Iron status and developmental delay among children aged 24–36 months

  • Jessica Ferdi Department of Nutrition, Faculty of Medicine, Universitas Indonesia/Dr. Cipto Mangunkusumo General Hospital
  • Saptawati Bardosono Department of Nutrition, Faculty of Medicine, Universitas Indonesia/Dr. Cipto Mangunkusumo General Hospital
  • Bernie Endyarni Medise Department of Child Health, Faculty of Medicine, Universitas Indonesia
Keywords: child development; iron status; children aged 24–36 months; ASQ-3


Background Optimal child development is needed for adequate learning. Children, particularly toddlers, require iron for brain development, and consequently, overall development.

Objective To analyze for an association between iron status and developmental status in children aged 24–36 months.

Methods This explorative cross-sectional study was held in Kampung Melayu, Jakarta. Subjects were recruited using a total population sampling method. Data were collected through interview with parents, anthropometric examinations, and blood tests. Developmental status was determined using the Ages and Stages Questionnaire-3 (ASQ-3) and iron status was based on ferritin, high sensitivity C-reactive protein (hs-CRP), and hemoglobin levels. Data analyses included Chi-square/Fisher’s exact, Mann-Whitney, and logistic regression tests.

Results Of 80 subjects, 17.5% had developmental delay and 41.3% had deficient iron status. There was no significant association between iron status and developmental status in bivariate analysis, but the logistic regression analysis revealed that iron status (OR=6.9; 95%CI 1.328 to 35.633; P=0.022) and nutritional status (OR=11.75; 95%CI 1.551 to 88.979; P=0.017) contributed to developmental delay.

Conclusion Better iron status and nutritional status are associated with better child development of children aged 24–36 months. So efforts are needed to maintain iron status as well as nutritional status.

Author Biographies

Jessica Ferdi, Department of Nutrition, Faculty of Medicine, Universitas Indonesia/Dr. Cipto Mangunkusumo General Hospital

Department of Nutrition, Faculty of Medicine, Universitas Indonesia/Dr. Cipto Mangunkusumo General Hospital

Jl Salemba Raya no 6, Jakarta 10430, Indonesia

Saptawati Bardosono, Department of Nutrition, Faculty of Medicine, Universitas Indonesia/Dr. Cipto Mangunkusumo General Hospital

Department of Nutrition, Faculty of Medicine, Universitas Indonesia/Dr. Cipto Mangunkusumo General Hospital

Jl Salemba Raya no 6, Jakarta 10430, Indonesia


1. Cusick S, Georgieff MK. The first 1,000 days of life: the brain’s window of opportunity [Internet]. UNICEF; [cited 2021 Mar 6]. Available from:
2. Miller SL, Huppi PS, Mallard C. The consequences of fetal growth restriction on brain structure and neurodevelopmental outcome. J Physiol. 2016;594:807–23. DOI:
3. Fernald LCH, Prado E, Kariger P, Raikes A. A toolkit for measuring early childhood development in low-and middle-income countries. Washington DC: The World Bank; 2017.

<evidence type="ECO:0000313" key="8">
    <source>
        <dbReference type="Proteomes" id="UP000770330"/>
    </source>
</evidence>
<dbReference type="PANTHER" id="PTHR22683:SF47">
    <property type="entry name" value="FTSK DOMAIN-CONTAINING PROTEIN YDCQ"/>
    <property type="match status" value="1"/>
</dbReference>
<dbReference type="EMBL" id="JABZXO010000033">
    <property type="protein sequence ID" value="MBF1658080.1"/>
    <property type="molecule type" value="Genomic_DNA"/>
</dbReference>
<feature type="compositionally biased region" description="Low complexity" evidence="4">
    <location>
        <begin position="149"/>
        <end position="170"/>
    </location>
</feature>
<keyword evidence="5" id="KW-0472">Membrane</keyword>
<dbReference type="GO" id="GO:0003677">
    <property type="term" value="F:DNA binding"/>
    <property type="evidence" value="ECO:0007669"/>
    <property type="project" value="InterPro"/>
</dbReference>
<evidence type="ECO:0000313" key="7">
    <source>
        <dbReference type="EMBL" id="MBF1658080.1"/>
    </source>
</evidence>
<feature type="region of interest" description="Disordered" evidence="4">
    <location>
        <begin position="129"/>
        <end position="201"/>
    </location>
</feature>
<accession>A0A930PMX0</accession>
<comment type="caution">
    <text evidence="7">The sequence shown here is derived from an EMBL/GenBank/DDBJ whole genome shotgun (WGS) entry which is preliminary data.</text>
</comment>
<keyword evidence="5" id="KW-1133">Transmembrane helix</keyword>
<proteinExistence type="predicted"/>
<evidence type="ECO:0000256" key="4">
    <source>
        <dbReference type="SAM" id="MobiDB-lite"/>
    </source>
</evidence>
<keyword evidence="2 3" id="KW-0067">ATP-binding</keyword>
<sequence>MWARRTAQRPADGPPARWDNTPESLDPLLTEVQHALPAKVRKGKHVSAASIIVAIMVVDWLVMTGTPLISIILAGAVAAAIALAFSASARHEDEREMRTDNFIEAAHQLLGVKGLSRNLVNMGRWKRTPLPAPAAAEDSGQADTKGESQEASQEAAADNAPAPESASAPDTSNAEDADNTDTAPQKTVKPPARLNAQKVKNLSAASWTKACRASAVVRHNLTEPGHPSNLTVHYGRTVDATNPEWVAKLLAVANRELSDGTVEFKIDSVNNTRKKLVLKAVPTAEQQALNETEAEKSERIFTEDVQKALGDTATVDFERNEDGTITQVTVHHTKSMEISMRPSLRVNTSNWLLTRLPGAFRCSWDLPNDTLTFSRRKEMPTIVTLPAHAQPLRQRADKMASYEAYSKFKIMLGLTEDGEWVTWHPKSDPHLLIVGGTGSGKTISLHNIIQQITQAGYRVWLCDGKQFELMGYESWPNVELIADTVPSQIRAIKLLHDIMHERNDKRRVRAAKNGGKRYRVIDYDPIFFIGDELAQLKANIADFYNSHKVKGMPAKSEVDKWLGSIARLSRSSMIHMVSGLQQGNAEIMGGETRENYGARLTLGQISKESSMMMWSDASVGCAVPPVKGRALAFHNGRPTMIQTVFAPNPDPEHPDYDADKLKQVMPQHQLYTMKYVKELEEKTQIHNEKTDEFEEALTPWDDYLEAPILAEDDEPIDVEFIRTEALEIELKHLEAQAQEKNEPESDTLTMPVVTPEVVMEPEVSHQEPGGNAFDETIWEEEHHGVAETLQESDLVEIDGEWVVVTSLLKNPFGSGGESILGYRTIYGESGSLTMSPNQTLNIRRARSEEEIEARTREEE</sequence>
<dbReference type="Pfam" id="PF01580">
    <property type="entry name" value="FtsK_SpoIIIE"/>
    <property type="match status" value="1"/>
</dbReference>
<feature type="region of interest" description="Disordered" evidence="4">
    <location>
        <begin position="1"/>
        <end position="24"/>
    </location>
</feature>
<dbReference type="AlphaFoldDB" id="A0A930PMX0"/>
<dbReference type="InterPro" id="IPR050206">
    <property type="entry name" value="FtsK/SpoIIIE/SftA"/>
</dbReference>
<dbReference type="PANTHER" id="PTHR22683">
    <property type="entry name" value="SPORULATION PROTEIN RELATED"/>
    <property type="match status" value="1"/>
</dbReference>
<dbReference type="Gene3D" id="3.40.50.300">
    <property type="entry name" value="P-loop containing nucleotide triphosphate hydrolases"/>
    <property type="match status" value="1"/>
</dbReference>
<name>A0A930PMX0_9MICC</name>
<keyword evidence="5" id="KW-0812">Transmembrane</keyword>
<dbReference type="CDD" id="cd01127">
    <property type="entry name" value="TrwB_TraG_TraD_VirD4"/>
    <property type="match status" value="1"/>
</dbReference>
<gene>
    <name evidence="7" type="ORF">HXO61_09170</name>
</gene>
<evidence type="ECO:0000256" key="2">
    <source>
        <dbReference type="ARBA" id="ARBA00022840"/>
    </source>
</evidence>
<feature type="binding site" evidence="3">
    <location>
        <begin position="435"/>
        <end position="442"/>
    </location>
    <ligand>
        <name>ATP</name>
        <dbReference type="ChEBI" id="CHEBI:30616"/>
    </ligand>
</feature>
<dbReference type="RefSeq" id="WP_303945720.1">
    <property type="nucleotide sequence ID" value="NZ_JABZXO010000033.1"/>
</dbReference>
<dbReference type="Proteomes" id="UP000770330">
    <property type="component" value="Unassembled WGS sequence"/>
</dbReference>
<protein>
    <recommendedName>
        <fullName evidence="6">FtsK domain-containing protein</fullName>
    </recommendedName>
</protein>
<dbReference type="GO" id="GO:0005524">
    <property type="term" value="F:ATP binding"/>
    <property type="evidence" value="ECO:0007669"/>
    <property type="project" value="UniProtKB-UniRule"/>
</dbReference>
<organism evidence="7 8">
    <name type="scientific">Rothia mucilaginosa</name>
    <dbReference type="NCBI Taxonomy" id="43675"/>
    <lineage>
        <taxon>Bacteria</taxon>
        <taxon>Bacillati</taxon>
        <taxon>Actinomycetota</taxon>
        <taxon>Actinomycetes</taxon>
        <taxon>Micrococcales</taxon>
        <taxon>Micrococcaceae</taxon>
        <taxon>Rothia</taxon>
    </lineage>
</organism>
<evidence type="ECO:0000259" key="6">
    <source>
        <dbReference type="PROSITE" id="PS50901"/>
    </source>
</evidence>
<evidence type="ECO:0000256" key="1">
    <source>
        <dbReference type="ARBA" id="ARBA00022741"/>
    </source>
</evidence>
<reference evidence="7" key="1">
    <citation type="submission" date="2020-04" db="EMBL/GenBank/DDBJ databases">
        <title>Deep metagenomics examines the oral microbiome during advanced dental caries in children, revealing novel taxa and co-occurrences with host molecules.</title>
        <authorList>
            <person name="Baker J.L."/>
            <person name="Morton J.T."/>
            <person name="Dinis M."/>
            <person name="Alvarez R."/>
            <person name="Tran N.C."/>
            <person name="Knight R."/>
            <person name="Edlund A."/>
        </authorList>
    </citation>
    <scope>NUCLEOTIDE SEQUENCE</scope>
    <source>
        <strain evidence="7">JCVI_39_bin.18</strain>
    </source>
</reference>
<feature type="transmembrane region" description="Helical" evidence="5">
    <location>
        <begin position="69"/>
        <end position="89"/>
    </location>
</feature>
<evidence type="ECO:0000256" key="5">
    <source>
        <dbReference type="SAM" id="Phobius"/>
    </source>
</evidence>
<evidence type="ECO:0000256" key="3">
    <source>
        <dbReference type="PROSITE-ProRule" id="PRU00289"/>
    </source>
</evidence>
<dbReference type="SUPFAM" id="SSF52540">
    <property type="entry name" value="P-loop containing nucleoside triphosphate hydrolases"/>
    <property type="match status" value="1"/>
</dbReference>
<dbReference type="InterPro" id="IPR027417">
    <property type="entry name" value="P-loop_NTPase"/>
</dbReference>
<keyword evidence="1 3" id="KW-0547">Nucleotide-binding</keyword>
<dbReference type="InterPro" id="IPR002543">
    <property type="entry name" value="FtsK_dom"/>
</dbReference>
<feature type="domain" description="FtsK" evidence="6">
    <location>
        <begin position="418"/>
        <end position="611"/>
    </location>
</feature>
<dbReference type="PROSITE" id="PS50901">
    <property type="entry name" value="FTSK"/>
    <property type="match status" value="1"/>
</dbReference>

p. 1–124.
4. Rugolo L. Growth and developmental outcomes of the extremely preterm infant. J Pediatr (Rio J). 2005;81:S101–10. DOI:
5. Radlowski EC, Johnson RW. Perinatal iron deficiency and neurocognitive development. Front Hum Neurosci. 2013;7:585. DOI:
6. WHO. Developmental difficulties in early childhood: prevention, early identification, assessment and intervention in low-and middle-income countries: a review. Geneva: World Health Organization; 2012. [cited 2021 Mar 5]. Available from:
7. Narantuya B, Chimedsuren O, Lkhagvasuren Ts. Prevalence of childhood developmental delay in child under 5 years old living in Ulaanbaatar. J Environ Sci Public Health. 2017;1:134–8. DOI:
8. Yaghini O, Kelishadi R, Keikha M, Niknam N, Sadeghi S, Najafpour E, et al. Prevalence of developmental delay in apparently normal preschool children in Isfahan, Central Iran. Iran J Child Neurol. Summer 2015;9:17–23. PMID: 26401149.
9. Gunardi H, Nugraheni RP, Yulman AR, Soedjatmiko S, Sekartini R, Medise BE, et al. Growth and developmental delay risk factors among under-five children in an inner-city slum area. Paediatr Indones. 2019;59:276–83. DOI:–83.
10. Korfmacher J, Chawla N. Toolkit of recommended curricula and assessments for early childhood home visiting. Geneva: UNICEF; 2013. [cited 2020 Jun 5]. Available from:
11. Donald KA, Wedderburn CJ, Barnett W, Nhapi RT, Rehman AM, Stadler JAM, et al. Risk and protective factors for child development: an observational South African birth cohort. PLoS Med. 2019;16:e1002920. DOI:
12. Beard JL, Connor JR. Iron status and neural functioning. Annu Rev Nutr. 2003;23:41–58. DOI:
13. EFSA NDA Panel. Scientific opinion on dietary reference values for iron. EFSA J. 2015;13:4254. DOI:
14. Pala E, Erguven M, Guven S, Erdogan M, Balta T. Psychomotor development in children with iron deficiency and iron-deficiency anemia. Food Nutr Bull. 2010;31:431–5. DOI:
15. Surkan PJ, Siegel EH, Patel SA, Katz J, Khatry SK, Stoltzfus RJ, et al. Effects of zinc and iron supplementation fail to improve motor and language milestone scores of infants and toddlers. Nutrition. 2013;29:542–8. DOI:
16. WHO. The global prevalence of anaemia in 2011. Geneva: World Health Organization; 2015.